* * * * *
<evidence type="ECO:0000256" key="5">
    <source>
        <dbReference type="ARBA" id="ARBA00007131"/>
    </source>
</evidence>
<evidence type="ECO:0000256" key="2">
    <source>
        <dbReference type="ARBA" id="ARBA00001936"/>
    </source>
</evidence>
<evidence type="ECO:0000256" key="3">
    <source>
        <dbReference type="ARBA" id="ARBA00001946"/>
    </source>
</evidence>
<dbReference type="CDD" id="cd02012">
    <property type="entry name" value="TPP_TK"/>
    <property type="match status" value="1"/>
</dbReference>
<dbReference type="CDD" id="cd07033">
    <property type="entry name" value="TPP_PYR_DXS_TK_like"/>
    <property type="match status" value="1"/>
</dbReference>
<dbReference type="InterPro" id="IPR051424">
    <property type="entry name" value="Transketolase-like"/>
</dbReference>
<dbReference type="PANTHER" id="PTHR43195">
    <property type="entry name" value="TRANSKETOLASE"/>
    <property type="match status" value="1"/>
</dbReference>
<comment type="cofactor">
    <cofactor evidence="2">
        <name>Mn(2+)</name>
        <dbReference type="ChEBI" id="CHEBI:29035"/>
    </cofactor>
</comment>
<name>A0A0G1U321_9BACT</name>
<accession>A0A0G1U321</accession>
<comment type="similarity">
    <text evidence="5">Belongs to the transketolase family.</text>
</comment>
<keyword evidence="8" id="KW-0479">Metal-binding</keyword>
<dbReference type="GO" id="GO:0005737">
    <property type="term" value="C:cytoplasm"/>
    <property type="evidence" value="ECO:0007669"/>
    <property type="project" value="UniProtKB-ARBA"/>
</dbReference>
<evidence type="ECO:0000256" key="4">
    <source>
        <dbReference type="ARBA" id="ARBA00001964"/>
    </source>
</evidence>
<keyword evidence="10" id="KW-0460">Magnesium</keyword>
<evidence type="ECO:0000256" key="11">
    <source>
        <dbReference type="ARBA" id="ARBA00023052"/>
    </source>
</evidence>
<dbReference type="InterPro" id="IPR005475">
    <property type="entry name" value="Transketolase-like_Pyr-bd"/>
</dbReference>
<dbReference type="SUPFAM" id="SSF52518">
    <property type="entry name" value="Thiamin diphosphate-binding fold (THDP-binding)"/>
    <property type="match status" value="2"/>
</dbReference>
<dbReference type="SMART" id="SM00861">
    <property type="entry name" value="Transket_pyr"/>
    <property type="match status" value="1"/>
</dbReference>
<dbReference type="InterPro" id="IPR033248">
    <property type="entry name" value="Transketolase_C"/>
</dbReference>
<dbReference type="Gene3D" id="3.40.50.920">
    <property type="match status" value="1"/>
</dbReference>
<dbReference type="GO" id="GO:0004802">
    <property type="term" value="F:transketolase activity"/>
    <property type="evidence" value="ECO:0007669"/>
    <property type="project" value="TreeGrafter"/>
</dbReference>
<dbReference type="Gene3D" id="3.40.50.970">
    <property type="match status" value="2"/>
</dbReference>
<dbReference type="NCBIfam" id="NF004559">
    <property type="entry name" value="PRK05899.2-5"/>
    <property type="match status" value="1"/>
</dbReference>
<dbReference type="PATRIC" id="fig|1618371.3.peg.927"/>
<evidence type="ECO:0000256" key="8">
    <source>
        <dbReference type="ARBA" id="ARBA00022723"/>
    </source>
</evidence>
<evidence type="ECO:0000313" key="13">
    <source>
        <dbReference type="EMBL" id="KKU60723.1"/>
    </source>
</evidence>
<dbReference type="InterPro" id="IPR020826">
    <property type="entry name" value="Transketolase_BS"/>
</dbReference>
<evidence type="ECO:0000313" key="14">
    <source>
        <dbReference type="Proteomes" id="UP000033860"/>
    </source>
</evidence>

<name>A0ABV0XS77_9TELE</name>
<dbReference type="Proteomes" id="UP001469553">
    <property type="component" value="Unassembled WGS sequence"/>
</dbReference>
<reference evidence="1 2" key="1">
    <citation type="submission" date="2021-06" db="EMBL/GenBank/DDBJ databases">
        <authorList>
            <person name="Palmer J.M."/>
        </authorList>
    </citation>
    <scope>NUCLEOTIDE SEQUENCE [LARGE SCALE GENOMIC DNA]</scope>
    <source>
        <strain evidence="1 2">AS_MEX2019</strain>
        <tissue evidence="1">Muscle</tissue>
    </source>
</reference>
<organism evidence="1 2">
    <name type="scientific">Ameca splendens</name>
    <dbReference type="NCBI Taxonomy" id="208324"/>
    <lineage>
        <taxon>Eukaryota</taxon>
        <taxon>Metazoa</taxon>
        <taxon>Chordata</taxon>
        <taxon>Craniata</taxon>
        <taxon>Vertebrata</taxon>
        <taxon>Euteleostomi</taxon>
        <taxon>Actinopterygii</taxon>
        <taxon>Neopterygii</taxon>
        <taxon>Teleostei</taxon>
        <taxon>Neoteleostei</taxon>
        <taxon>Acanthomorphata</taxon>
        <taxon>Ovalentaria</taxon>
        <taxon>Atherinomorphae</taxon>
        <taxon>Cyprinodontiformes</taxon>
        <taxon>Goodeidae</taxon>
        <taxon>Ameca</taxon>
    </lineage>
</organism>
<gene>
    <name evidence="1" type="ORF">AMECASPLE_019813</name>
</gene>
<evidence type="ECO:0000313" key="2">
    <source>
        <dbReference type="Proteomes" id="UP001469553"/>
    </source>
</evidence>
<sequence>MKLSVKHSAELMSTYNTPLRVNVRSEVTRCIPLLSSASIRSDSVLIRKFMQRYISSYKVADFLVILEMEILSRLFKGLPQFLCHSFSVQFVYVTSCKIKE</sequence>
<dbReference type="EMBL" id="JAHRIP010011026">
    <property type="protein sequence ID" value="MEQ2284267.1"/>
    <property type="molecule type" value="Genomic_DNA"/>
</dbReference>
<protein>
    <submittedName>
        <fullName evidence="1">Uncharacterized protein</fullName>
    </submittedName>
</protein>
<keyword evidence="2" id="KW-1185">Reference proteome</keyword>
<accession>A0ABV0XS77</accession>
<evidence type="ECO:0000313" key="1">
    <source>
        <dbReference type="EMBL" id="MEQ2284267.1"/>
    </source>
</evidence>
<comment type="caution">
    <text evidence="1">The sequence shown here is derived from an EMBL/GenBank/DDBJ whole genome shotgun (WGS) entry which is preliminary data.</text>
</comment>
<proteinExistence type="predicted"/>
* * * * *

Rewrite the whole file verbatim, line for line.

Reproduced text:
<evidence type="ECO:0000256" key="5">
    <source>
        <dbReference type="ARBA" id="ARBA00007131"/>
    </source>
</evidence>
<evidence type="ECO:0000256" key="2">
    <source>
        <dbReference type="ARBA" id="ARBA00001936"/>
    </source>
</evidence>
<evidence type="ECO:0000256" key="3">
    <source>
        <dbReference type="ARBA" id="ARBA00001946"/>
    </source>
</evidence>
<dbReference type="CDD" id="cd02012">
    <property type="entry name" value="TPP_TK"/>
    <property type="match status" value="1"/>
</dbReference>
<dbReference type="CDD" id="cd07033">
    <property type="entry name" value="TPP_PYR_DXS_TK_like"/>
    <property type="match status" value="1"/>
</dbReference>
<dbReference type="InterPro" id="IPR051424">
    <property type="entry name" value="Transketolase-like"/>
</dbReference>
<dbReference type="PANTHER" id="PTHR43195">
    <property type="entry name" value="TRANSKETOLASE"/>
    <property type="match status" value="1"/>
</dbReference>
<comment type="cofactor">
    <cofactor evidence="2">
        <name>Mn(2+)</name>
        <dbReference type="ChEBI" id="CHEBI:29035"/>
    </cofactor>
</comment>
<name>A0A0G1U321_9BACT</name>
<accession>A0A0G1U321</accession>
<comment type="similarity">
    <text evidence="5">Belongs to the transketolase family.</text>
</comment>
<keyword evidence="8" id="KW-0479">Metal-binding</keyword>
<dbReference type="GO" id="GO:0005737">
    <property type="term" value="C:cytoplasm"/>
    <property type="evidence" value="ECO:0007669"/>
    <property type="project" value="UniProtKB-ARBA"/>
</dbReference>
<evidence type="ECO:0000256" key="4">
    <source>
        <dbReference type="ARBA" id="ARBA00001964"/>
    </source>
</evidence>
<keyword evidence="10" id="KW-0460">Magnesium</keyword>
<evidence type="ECO:0000256" key="11">
    <source>
        <dbReference type="ARBA" id="ARBA00023052"/>
    </source>
</evidence>
<dbReference type="InterPro" id="IPR005475">
    <property type="entry name" value="Transketolase-like_Pyr-bd"/>
</dbReference>
<dbReference type="SUPFAM" id="SSF52518">
    <property type="entry name" value="Thiamin diphosphate-binding fold (THDP-binding)"/>
    <property type="match status" value="2"/>
</dbReference>
<dbReference type="SMART" id="SM00861">
    <property type="entry name" value="Transket_pyr"/>
    <property type="match status" value="1"/>
</dbReference>
<dbReference type="InterPro" id="IPR033248">
    <property type="entry name" value="Transketolase_C"/>
</dbReference>
<dbReference type="Gene3D" id="3.40.50.920">
    <property type="match status" value="1"/>
</dbReference>
<dbReference type="GO" id="GO:0004802">
    <property type="term" value="F:transketolase activity"/>
    <property type="evidence" value="ECO:0007669"/>
    <property type="project" value="TreeGrafter"/>
</dbReference>
<dbReference type="Gene3D" id="3.40.50.970">
    <property type="match status" value="2"/>
</dbReference>
<dbReference type="NCBIfam" id="NF004559">
    <property type="entry name" value="PRK05899.2-5"/>
    <property type="match status" value="1"/>
</dbReference>
<dbReference type="PATRIC" id="fig|1618371.3.peg.927"/>
<evidence type="ECO:0000256" key="8">
    <source>
        <dbReference type="ARBA" id="ARBA00022723"/>
    </source>
</evidence>
<evidence type="ECO:0000313" key="13">
    <source>
        <dbReference type="EMBL" id="KKU60723.1"/>
    </source>
</evidence>
<dbReference type="InterPro" id="IPR020826">
    <property type="entry name" value="Transketolase_BS"/>
</dbReference>
<evidence type="ECO:0000313" key="14">
    <source>
        <dbReference type="Proteomes" id="UP000033860"/>
    </source>
</evidence>

<name>A0ABV0XS77_9TELE</name>
<dbReference type="Proteomes" id="UP001469553">
    <property type="component" value="Unassembled WGS sequence"/>
</dbReference>
<reference evidence="1 2" key="1">
    <citation type="submission" date="2021-06" db="EMBL/GenBank/DDBJ databases">
        <authorList>
            <person name="Palmer J.M."/>
        </authorList>
    </citation>
    <scope>NUCLEOTIDE SEQUENCE [LARGE SCALE GENOMIC DNA]</scope>
    <source>
        <strain evidence="1 2">AS_MEX2019</strain>
        <tissue evidence="1">Muscle</tissue>
    </source>
</reference>
<organism evidence="1 2">
    <name type="scientific">Ameca splendens</name>
    <dbReference type="NCBI Taxonomy" id="208324"/>
    <lineage>
        <taxon>Eukaryota</taxon>
        <taxon>Metazoa</taxon>
        <taxon>Chordata</taxon>
        <taxon>Craniata</taxon>
        <taxon>Vertebrata</taxon>
        <taxon>Euteleostomi</taxon>
        <taxon>Actinopterygii</taxon>
        <taxon>Neopterygii</taxon>
        <taxon>Teleostei</taxon>
        <taxon>Neoteleostei</taxon>
        <taxon>Acanthomorphata</taxon>
        <taxon>Ovalentaria</taxon>
        <taxon>Atherinomorphae</taxon>
        <taxon>Cyprinodontiformes</taxon>
        <taxon>Goodeidae</taxon>
        <taxon>Ameca</taxon>
    </lineage>
</organism>
<gene>
    <name evidence="1" type="ORF">AMECASPLE_019813</name>
</gene>
<evidence type="ECO:0000313" key="2">
    <source>
        <dbReference type="Proteomes" id="UP001469553"/>
    </source>
</evidence>
<sequence>MKLSVKHSAELMSTYNTPLRVNVRSEVTRCIPLLSSASIRSDSVLIRKFMQRYISSYKVADFLVILEMEILSRLFKGLPQFLCHSFSVQFVYVTSCKIKE</sequence>
<dbReference type="EMBL" id="JAHRIP010011026">
    <property type="protein sequence ID" value="MEQ2284267.1"/>
    <property type="molecule type" value="Genomic_DNA"/>
</dbReference>
<protein>
    <submittedName>
        <fullName evidence="1">Uncharacterized protein</fullName>
    </submittedName>
</protein>
<keyword evidence="2" id="KW-1185">Reference proteome</keyword>
<accession>A0ABV0XS77</accession>
<evidence type="ECO:0000313" key="1">
    <source>
        <dbReference type="EMBL" id="MEQ2284267.1"/>
    </source>
</evidence>
<comment type="caution">
    <text evidence="1">The sequence shown here is derived from an EMBL/GenBank/DDBJ whole genome shotgun (WGS) entry which is preliminary data.</text>
</comment>
<proteinExistence type="predicted"/>